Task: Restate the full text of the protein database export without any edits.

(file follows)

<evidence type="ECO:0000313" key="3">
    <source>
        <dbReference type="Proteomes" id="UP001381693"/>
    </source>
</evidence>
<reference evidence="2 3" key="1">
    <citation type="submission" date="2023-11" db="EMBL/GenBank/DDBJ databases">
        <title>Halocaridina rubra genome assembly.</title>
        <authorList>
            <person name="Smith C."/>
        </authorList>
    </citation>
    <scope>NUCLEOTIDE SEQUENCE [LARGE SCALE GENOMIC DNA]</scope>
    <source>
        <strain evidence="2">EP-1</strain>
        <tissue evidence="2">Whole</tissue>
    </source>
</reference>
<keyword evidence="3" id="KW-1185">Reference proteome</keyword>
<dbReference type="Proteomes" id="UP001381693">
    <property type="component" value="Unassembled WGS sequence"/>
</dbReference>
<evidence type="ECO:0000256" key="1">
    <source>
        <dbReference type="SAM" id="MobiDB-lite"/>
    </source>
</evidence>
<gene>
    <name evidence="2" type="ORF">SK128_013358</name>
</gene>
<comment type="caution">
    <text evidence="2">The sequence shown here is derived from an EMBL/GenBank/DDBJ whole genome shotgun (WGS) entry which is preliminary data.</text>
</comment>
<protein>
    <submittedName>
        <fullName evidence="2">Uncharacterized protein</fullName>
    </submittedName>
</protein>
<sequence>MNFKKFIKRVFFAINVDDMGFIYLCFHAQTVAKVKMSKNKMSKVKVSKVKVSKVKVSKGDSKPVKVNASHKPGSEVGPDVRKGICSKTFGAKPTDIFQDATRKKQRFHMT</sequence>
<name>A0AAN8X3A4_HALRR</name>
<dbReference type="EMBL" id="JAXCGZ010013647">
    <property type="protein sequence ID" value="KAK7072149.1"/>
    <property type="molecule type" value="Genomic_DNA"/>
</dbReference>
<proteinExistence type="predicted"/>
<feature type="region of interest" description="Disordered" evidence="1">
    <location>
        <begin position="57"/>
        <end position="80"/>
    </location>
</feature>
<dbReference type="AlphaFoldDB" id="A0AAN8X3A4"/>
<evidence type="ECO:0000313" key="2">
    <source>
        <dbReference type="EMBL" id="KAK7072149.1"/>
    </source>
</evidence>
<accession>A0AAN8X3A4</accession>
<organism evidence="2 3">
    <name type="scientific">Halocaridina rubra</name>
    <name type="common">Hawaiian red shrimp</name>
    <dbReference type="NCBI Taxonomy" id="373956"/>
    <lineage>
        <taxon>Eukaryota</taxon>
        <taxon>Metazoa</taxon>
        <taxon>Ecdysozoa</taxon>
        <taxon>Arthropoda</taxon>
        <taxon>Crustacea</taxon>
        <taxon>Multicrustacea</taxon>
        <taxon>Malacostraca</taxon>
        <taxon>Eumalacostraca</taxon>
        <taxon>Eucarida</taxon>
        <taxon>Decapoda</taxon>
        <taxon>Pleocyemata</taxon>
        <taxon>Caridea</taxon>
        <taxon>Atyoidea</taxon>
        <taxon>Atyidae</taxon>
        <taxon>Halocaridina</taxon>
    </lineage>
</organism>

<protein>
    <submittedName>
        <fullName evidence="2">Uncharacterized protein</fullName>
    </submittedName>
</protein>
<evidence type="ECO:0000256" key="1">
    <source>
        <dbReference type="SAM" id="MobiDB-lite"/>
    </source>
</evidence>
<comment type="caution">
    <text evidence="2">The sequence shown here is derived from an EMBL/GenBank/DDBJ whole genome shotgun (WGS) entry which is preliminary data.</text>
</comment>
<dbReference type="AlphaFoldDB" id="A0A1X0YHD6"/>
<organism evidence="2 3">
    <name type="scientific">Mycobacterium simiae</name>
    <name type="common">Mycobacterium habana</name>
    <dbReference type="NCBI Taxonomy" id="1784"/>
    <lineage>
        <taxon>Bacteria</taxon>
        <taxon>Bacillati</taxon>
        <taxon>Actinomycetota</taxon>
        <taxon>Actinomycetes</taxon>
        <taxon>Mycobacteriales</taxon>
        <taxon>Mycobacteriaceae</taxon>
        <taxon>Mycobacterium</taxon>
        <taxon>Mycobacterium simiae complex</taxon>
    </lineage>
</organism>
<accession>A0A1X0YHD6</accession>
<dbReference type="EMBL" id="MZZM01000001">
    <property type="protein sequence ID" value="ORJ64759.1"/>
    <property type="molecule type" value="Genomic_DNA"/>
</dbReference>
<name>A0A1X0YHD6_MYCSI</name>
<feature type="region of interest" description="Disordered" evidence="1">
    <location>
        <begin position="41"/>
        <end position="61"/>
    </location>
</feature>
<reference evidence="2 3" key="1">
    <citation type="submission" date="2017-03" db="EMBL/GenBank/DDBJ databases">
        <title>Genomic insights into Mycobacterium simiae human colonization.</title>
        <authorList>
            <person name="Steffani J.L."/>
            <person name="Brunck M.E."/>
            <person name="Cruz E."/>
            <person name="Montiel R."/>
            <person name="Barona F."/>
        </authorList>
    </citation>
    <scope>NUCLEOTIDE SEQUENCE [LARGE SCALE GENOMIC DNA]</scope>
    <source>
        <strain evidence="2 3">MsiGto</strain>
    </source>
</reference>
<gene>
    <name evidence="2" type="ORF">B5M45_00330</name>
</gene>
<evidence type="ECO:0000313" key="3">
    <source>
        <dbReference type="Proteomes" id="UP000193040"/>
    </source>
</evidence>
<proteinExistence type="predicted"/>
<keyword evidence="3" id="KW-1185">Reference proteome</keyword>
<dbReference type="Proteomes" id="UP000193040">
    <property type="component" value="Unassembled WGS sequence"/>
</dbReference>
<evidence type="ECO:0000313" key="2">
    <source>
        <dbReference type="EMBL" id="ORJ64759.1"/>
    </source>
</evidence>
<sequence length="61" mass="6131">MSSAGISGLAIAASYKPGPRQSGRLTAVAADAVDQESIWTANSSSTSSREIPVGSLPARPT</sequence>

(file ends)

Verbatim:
<evidence type="ECO:0000313" key="3">
    <source>
        <dbReference type="Proteomes" id="UP001381693"/>
    </source>
</evidence>
<reference evidence="2 3" key="1">
    <citation type="submission" date="2023-11" db="EMBL/GenBank/DDBJ databases">
        <title>Halocaridina rubra genome assembly.</title>
        <authorList>
            <person name="Smith C."/>
        </authorList>
    </citation>
    <scope>NUCLEOTIDE SEQUENCE [LARGE SCALE GENOMIC DNA]</scope>
    <source>
        <strain evidence="2">EP-1</strain>
        <tissue evidence="2">Whole</tissue>
    </source>
</reference>
<keyword evidence="3" id="KW-1185">Reference proteome</keyword>
<dbReference type="Proteomes" id="UP001381693">
    <property type="component" value="Unassembled WGS sequence"/>
</dbReference>
<evidence type="ECO:0000256" key="1">
    <source>
        <dbReference type="SAM" id="MobiDB-lite"/>
    </source>
</evidence>
<gene>
    <name evidence="2" type="ORF">SK128_013358</name>
</gene>
<comment type="caution">
    <text evidence="2">The sequence shown here is derived from an EMBL/GenBank/DDBJ whole genome shotgun (WGS) entry which is preliminary data.</text>
</comment>
<protein>
    <submittedName>
        <fullName evidence="2">Uncharacterized protein</fullName>
    </submittedName>
</protein>
<sequence>MNFKKFIKRVFFAINVDDMGFIYLCFHAQTVAKVKMSKNKMSKVKVSKVKVSKVKVSKGDSKPVKVNASHKPGSEVGPDVRKGICSKTFGAKPTDIFQDATRKKQRFHMT</sequence>
<name>A0AAN8X3A4_HALRR</name>
<dbReference type="EMBL" id="JAXCGZ010013647">
    <property type="protein sequence ID" value="KAK7072149.1"/>
    <property type="molecule type" value="Genomic_DNA"/>
</dbReference>
<proteinExistence type="predicted"/>
<feature type="region of interest" description="Disordered" evidence="1">
    <location>
        <begin position="57"/>
        <end position="80"/>
    </location>
</feature>
<dbReference type="AlphaFoldDB" id="A0AAN8X3A4"/>
<evidence type="ECO:0000313" key="2">
    <source>
        <dbReference type="EMBL" id="KAK7072149.1"/>
    </source>
</evidence>
<accession>A0AAN8X3A4</accession>
<organism evidence="2 3">
    <name type="scientific">Halocaridina rubra</name>
    <name type="common">Hawaiian red shrimp</name>
    <dbReference type="NCBI Taxonomy" id="373956"/>
    <lineage>
        <taxon>Eukaryota</taxon>
        <taxon>Metazoa</taxon>
        <taxon>Ecdysozoa</taxon>
        <taxon>Arthropoda</taxon>
        <taxon>Crustacea</taxon>
        <taxon>Multicrustacea</taxon>
        <taxon>Malacostraca</taxon>
        <taxon>Eumalacostraca</taxon>
        <taxon>Eucarida</taxon>
        <taxon>Decapoda</taxon>
        <taxon>Pleocyemata</taxon>
        <taxon>Caridea</taxon>
        <taxon>Atyoidea</taxon>
        <taxon>Atyidae</taxon>
        <taxon>Halocaridina</taxon>
    </lineage>
</organism>

<protein>
    <submittedName>
        <fullName evidence="2">Uncharacterized protein</fullName>
    </submittedName>
</protein>
<evidence type="ECO:0000256" key="1">
    <source>
        <dbReference type="SAM" id="MobiDB-lite"/>
    </source>
</evidence>
<comment type="caution">
    <text evidence="2">The sequence shown here is derived from an EMBL/GenBank/DDBJ whole genome shotgun (WGS) entry which is preliminary data.</text>
</comment>
<dbReference type="AlphaFoldDB" id="A0A1X0YHD6"/>
<organism evidence="2 3">
    <name type="scientific">Mycobacterium simiae</name>
    <name type="common">Mycobacterium habana</name>
    <dbReference type="NCBI Taxonomy" id="1784"/>
    <lineage>
        <taxon>Bacteria</taxon>
        <taxon>Bacillati</taxon>
        <taxon>Actinomycetota</taxon>
        <taxon>Actinomycetes</taxon>
        <taxon>Mycobacteriales</taxon>
        <taxon>Mycobacteriaceae</taxon>
        <taxon>Mycobacterium</taxon>
        <taxon>Mycobacterium simiae complex</taxon>
    </lineage>
</organism>
<accession>A0A1X0YHD6</accession>
<dbReference type="EMBL" id="MZZM01000001">
    <property type="protein sequence ID" value="ORJ64759.1"/>
    <property type="molecule type" value="Genomic_DNA"/>
</dbReference>
<name>A0A1X0YHD6_MYCSI</name>
<feature type="region of interest" description="Disordered" evidence="1">
    <location>
        <begin position="41"/>
        <end position="61"/>
    </location>
</feature>
<reference evidence="2 3" key="1">
    <citation type="submission" date="2017-03" db="EMBL/GenBank/DDBJ databases">
        <title>Genomic insights into Mycobacterium simiae human colonization.</title>
        <authorList>
            <person name="Steffani J.L."/>
            <person name="Brunck M.E."/>
            <person name="Cruz E."/>
            <person name="Montiel R."/>
            <person name="Barona F."/>
        </authorList>
    </citation>
    <scope>NUCLEOTIDE SEQUENCE [LARGE SCALE GENOMIC DNA]</scope>
    <source>
        <strain evidence="2 3">MsiGto</strain>
    </source>
</reference>
<gene>
    <name evidence="2" type="ORF">B5M45_00330</name>
</gene>
<evidence type="ECO:0000313" key="3">
    <source>
        <dbReference type="Proteomes" id="UP000193040"/>
    </source>
</evidence>
<proteinExistence type="predicted"/>
<keyword evidence="3" id="KW-1185">Reference proteome</keyword>
<dbReference type="Proteomes" id="UP000193040">
    <property type="component" value="Unassembled WGS sequence"/>
</dbReference>
<evidence type="ECO:0000313" key="2">
    <source>
        <dbReference type="EMBL" id="ORJ64759.1"/>
    </source>
</evidence>
<sequence length="61" mass="6131">MSSAGISGLAIAASYKPGPRQSGRLTAVAADAVDQESIWTANSSSTSSREIPVGSLPARPT</sequence>